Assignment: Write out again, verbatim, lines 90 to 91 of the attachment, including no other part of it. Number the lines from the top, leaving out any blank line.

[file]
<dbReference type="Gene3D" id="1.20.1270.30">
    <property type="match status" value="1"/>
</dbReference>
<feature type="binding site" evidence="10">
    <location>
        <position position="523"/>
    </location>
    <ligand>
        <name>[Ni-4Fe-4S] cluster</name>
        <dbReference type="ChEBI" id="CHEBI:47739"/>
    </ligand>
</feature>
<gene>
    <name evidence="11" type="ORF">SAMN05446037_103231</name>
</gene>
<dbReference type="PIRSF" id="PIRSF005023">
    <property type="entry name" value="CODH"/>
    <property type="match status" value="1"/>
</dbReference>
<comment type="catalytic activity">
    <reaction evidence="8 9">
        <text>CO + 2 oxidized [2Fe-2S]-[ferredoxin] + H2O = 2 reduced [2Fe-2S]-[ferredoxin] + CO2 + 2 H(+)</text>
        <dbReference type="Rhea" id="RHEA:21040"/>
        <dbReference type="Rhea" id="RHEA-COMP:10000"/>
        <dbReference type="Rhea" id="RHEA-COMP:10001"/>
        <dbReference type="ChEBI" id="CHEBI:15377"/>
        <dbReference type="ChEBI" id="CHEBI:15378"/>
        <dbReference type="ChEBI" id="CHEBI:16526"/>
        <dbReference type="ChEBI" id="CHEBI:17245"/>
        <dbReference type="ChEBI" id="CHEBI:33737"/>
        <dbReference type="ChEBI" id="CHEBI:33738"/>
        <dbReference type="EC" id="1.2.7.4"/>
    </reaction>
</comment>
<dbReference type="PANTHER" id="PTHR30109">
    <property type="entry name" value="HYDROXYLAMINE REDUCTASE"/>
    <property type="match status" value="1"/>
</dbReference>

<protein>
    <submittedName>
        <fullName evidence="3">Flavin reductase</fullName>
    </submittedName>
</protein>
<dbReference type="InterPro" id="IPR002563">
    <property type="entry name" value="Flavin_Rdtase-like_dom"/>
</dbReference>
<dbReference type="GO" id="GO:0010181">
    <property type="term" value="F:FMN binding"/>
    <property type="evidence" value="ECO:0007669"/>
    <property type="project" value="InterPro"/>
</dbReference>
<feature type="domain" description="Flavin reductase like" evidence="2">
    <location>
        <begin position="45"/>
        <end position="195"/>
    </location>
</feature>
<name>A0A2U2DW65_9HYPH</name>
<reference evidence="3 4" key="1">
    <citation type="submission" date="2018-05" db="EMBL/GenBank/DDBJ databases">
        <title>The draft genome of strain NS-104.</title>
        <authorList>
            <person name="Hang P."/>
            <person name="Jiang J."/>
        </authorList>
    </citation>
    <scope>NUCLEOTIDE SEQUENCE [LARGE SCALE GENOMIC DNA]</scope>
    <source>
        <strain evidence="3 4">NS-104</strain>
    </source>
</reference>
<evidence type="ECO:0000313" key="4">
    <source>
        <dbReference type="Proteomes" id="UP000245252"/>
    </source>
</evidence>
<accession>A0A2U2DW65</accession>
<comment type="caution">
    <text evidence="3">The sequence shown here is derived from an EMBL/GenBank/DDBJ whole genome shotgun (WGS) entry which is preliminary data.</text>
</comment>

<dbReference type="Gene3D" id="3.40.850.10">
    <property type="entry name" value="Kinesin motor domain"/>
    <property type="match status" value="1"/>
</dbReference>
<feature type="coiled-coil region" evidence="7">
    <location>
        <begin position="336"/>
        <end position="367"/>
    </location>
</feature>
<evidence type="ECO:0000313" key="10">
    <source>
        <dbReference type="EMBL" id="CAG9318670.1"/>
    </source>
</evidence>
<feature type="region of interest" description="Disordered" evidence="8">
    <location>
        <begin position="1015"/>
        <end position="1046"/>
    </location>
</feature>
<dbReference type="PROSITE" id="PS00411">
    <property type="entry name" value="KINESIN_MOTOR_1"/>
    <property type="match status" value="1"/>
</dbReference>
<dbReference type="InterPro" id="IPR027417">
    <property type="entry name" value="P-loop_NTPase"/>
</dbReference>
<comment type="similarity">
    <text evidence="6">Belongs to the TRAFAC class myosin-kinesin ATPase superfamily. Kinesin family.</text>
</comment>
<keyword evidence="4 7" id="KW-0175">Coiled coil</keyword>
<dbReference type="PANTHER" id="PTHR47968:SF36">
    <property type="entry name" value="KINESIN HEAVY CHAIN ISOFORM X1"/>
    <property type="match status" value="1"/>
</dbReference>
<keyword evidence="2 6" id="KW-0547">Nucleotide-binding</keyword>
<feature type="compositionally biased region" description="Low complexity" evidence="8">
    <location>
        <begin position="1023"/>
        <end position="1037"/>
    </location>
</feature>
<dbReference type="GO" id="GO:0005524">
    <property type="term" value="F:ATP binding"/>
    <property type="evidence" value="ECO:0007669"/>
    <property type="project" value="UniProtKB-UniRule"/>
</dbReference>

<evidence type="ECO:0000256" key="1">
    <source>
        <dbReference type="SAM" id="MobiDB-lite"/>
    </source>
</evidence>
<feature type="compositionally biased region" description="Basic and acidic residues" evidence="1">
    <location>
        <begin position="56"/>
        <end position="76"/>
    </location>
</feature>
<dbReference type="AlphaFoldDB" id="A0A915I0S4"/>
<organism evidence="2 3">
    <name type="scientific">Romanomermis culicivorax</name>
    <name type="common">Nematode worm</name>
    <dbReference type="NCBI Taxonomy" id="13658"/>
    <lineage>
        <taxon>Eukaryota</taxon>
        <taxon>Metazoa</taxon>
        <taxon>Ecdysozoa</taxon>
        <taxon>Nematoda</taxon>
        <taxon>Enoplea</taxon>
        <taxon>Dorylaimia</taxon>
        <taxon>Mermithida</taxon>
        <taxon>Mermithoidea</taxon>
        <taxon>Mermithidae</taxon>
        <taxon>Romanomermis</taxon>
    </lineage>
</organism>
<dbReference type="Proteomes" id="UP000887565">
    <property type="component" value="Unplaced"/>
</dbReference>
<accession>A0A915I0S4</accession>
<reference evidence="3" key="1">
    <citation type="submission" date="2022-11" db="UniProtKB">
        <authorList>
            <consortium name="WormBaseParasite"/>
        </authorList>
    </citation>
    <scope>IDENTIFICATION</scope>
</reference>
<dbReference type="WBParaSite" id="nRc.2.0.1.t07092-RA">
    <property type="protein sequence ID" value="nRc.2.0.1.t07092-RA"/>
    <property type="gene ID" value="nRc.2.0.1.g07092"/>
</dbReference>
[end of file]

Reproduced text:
</feature>
<evidence type="ECO:0000313" key="10">